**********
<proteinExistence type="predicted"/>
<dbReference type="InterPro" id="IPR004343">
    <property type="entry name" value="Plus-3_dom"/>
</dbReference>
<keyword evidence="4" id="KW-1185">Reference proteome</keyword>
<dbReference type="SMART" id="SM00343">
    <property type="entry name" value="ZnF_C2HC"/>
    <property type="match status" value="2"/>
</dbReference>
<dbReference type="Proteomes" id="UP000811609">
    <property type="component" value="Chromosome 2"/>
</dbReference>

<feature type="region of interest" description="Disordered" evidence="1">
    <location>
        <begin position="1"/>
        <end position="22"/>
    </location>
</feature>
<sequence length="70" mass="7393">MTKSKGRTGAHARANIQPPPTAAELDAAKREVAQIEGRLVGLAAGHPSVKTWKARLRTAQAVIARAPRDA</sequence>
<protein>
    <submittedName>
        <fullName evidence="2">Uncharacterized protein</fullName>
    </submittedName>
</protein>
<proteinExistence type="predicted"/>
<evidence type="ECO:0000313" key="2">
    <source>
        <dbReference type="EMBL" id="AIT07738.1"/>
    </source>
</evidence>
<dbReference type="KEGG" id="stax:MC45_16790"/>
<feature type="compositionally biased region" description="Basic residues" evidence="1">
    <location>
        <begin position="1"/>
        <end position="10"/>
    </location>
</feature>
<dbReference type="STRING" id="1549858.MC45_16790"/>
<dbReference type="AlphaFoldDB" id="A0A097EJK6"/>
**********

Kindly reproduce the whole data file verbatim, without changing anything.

<proteinExistence type="predicted"/>
<dbReference type="InterPro" id="IPR004343">
    <property type="entry name" value="Plus-3_dom"/>
</dbReference>
<keyword evidence="4" id="KW-1185">Reference proteome</keyword>
<dbReference type="SMART" id="SM00343">
    <property type="entry name" value="ZnF_C2HC"/>
    <property type="match status" value="2"/>
</dbReference>
<dbReference type="Proteomes" id="UP000811609">
    <property type="component" value="Chromosome 2"/>
</dbReference>

<feature type="region of interest" description="Disordered" evidence="1">
    <location>
        <begin position="1"/>
        <end position="22"/>
    </location>
</feature>
<sequence length="70" mass="7393">MTKSKGRTGAHARANIQPPPTAAELDAAKREVAQIEGRLVGLAAGHPSVKTWKARLRTAQAVIARAPRDA</sequence>
<protein>
    <submittedName>
        <fullName evidence="2">Uncharacterized protein</fullName>
    </submittedName>
</protein>
<proteinExistence type="predicted"/>
<evidence type="ECO:0000313" key="2">
    <source>
        <dbReference type="EMBL" id="AIT07738.1"/>
    </source>
</evidence>
<dbReference type="KEGG" id="stax:MC45_16790"/>
<feature type="compositionally biased region" description="Basic residues" evidence="1">
    <location>
        <begin position="1"/>
        <end position="10"/>
    </location>
</feature>
<dbReference type="STRING" id="1549858.MC45_16790"/>
<dbReference type="AlphaFoldDB" id="A0A097EJK6"/>